The legendary hardman from the Great White North is starting his 11th career grand tour. Ever steady on the flats, and with some speed in his legs for time trialing (he wore the pink jersey in the 2014 Giro), Tuft slots into a helper’s role during this Giro. His job will be shepherding Orica’s GC man Adam Yates around the Giro’s rolling obstacle course. At 39, he will be the second-oldest rider in the Giro peloton (Angel Vicioso at Katusha is 40).
Bib number: 128
Giro history: Five Giro starts; wore the pink jersey after leading GreenEdge across the line in the team time trial to open the 2014 Giro in Belfast.
Joey Rosskopf (BMC Racing)
The American all-rounder enjoyed a breakout 2016 campaign, winning his first European races since making the bump to the WorldTour in 2015. After completing his first Giro last year, he rode with strength into the Tour of Limousin in central France. He won stage 1 in a breakaway, and then defended his lead to claim the overall in the four-stage race along the Massif Central.
Coming into this year’s Giro, he brings solid form, highlighted by a team time trial win at the Volta a Catalunya (after Movistar was relegated), with 30th at the Tour of the Alps, and 10th at the Tour of Yorkshire. With van Garderen riding for GC, Rosskopf will be one of his compatriot’s key helpers in the transition stages.
Bib number: 46
Giro history: Second start; rode to 85th in 2016 debut.
Tejay van Garderen (BMC Racing)
As America’s top GC hope in this Giro, van Garderen will be hoping to make the most of his Giro debut. After racing six consecutive editions of the Tour de France (twice fifth overall), van Garderen took on the challenge of racing the Giro for the first time, stepping aside to let Richie Porte take over leadership at the Tour squad. Two long time trials coupled with van Garderen’s trademark diesel engine on the long climbs should favor him in this Giro. If he can make it deep into the third week, his experience could keep him close to podium contention going into the final-day time trial.
“The parcours suits me well. There is a good number of time trialing kilometers and a good number of mountain stages. It is a very balanced grand tour. It’s hard, certainly, but I like the route,” van Garderen said. “My lead up to the Giro d’Italia has been good. It has been a slow progression, but I think I am hitting good form at the right time. Now it’s about fine-tuning the big load of work that I have done since December, with my final race at the Tour de Romandie.”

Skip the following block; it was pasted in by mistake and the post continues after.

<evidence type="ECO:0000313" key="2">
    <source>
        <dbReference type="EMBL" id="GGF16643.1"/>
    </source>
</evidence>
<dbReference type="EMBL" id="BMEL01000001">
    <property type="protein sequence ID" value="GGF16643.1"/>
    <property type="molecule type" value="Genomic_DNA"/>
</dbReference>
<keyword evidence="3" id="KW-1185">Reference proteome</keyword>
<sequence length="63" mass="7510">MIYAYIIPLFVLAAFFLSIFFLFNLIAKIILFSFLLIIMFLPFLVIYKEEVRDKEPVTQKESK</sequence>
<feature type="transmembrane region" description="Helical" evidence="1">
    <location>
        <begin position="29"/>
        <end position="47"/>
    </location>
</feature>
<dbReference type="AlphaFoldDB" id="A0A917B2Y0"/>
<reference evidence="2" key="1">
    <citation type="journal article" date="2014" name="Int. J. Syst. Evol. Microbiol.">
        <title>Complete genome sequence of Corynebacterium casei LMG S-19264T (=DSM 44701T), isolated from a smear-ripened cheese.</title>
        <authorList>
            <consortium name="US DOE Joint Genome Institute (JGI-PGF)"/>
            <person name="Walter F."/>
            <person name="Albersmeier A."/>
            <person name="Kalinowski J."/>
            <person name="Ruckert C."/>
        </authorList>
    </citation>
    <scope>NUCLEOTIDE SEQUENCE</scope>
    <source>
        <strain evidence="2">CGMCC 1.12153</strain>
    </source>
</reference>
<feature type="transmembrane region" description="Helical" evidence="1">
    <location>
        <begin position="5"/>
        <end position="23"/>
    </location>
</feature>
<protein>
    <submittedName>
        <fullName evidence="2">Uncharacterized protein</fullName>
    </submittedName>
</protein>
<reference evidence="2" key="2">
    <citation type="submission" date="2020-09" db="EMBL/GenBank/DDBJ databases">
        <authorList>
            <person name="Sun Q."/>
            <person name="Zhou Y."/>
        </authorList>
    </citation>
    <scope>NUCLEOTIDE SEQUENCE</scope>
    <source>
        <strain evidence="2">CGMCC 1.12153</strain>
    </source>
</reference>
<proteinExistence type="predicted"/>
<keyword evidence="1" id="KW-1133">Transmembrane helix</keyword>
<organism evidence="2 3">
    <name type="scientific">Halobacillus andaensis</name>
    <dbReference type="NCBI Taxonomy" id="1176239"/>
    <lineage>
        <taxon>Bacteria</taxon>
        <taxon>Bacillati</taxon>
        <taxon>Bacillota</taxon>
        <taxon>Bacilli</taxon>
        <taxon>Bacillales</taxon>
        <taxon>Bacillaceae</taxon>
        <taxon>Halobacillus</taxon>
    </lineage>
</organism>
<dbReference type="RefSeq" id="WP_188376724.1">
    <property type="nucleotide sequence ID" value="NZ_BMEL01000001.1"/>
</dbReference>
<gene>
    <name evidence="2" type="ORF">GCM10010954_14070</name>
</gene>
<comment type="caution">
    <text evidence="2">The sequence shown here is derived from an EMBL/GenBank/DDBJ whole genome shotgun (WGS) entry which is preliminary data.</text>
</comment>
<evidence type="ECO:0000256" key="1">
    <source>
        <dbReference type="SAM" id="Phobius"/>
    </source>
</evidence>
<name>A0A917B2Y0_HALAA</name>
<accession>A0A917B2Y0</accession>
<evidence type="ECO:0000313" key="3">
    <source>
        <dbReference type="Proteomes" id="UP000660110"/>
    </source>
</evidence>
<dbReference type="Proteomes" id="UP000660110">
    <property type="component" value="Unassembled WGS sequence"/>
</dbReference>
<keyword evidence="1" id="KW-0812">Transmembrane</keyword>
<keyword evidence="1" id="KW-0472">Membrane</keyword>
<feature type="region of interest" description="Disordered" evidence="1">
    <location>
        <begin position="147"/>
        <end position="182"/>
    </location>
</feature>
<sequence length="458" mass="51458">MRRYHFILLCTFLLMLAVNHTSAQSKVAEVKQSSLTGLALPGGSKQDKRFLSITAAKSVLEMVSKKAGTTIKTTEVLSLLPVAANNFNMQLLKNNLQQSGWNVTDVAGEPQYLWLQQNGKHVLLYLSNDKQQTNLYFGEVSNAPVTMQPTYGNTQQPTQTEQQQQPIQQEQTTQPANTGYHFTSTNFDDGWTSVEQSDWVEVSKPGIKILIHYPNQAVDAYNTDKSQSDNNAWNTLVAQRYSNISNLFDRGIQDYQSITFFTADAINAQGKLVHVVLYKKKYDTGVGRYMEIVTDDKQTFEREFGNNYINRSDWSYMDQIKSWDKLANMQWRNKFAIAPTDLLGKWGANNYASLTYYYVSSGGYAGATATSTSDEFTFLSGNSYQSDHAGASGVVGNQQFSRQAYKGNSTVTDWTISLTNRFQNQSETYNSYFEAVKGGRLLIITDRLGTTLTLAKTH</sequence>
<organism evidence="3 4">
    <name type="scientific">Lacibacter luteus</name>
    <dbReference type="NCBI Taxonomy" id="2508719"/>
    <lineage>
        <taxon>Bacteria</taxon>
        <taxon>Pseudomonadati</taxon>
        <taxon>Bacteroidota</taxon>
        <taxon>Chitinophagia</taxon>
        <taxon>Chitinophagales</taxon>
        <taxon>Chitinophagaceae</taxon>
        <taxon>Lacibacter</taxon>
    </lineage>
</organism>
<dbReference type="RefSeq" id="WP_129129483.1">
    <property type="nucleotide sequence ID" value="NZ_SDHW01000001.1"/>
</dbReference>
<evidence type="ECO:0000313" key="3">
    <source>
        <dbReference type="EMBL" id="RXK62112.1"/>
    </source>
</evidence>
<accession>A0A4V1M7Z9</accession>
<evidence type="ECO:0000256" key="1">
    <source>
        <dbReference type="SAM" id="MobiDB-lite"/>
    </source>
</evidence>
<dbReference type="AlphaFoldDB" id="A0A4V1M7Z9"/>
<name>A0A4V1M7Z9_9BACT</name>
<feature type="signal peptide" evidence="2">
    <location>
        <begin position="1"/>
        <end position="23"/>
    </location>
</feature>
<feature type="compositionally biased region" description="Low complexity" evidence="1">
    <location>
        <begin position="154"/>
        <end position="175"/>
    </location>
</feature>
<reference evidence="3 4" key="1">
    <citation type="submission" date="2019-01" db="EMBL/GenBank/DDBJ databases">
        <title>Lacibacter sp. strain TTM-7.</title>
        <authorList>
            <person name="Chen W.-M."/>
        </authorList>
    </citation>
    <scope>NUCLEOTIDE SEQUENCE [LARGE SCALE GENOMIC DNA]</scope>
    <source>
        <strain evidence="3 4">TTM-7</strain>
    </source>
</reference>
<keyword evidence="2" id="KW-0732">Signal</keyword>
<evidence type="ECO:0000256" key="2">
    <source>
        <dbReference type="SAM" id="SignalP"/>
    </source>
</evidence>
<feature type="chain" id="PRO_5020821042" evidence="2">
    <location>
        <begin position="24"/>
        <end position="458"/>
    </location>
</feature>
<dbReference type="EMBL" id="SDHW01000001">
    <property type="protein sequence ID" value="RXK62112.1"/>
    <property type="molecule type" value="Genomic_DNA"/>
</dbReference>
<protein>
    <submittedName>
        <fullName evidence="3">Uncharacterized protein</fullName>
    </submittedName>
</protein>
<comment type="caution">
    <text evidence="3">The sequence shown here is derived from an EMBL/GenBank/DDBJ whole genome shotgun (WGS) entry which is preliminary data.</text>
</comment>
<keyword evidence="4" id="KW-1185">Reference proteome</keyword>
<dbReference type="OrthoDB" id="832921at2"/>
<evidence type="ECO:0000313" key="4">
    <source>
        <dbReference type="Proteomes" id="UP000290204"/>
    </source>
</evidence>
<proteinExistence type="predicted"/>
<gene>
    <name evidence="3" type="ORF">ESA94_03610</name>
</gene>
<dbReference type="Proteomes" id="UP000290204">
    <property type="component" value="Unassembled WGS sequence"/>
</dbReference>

Bib number: 41
Giro history: Giro debut
Peter Stetina (Trek-Segafredo)
Peter Stetina knows what it’s like to have a teammate win the Giro, and that experience will be key in the coming weeks as Bauke Mollema makes an all-out push for victory. Stetina was one of Hesjedal’s helpers during the Canadian’s 2012 Giro raid, and played a key role in saving Hesjedal’s chances in the dramatic stage ending atop the Stelvio. Fully recovered from his traumatic crash in the 2015 Vuelta a País Vasco, when he struck a metal pole left in the roadway, Stetina will be one of Mollema’s key helpers in the Dutchman’s bid for the pink jersey.
Bib number: 198
Giro history: Three Giro finishes, most recently in 2013.
Chad Haga (Sunweb)
After battling back from a horrific car crash during a training ride last January, Haga bravely returned to competition, starting both the Giro and Vuelta a España last year. Now in his fourth season at the WorldTour, Haga brings experience and maturity as one of Tom Dumoulin’s top helpers for the Dutchman’s push for the GC. A solid Tour de Romandie, including 17th in the final time trial, confirms he’s on form for the Giro.
Bib number: 184
Giro history: Two Giro starts; with ninth in a stage in 2015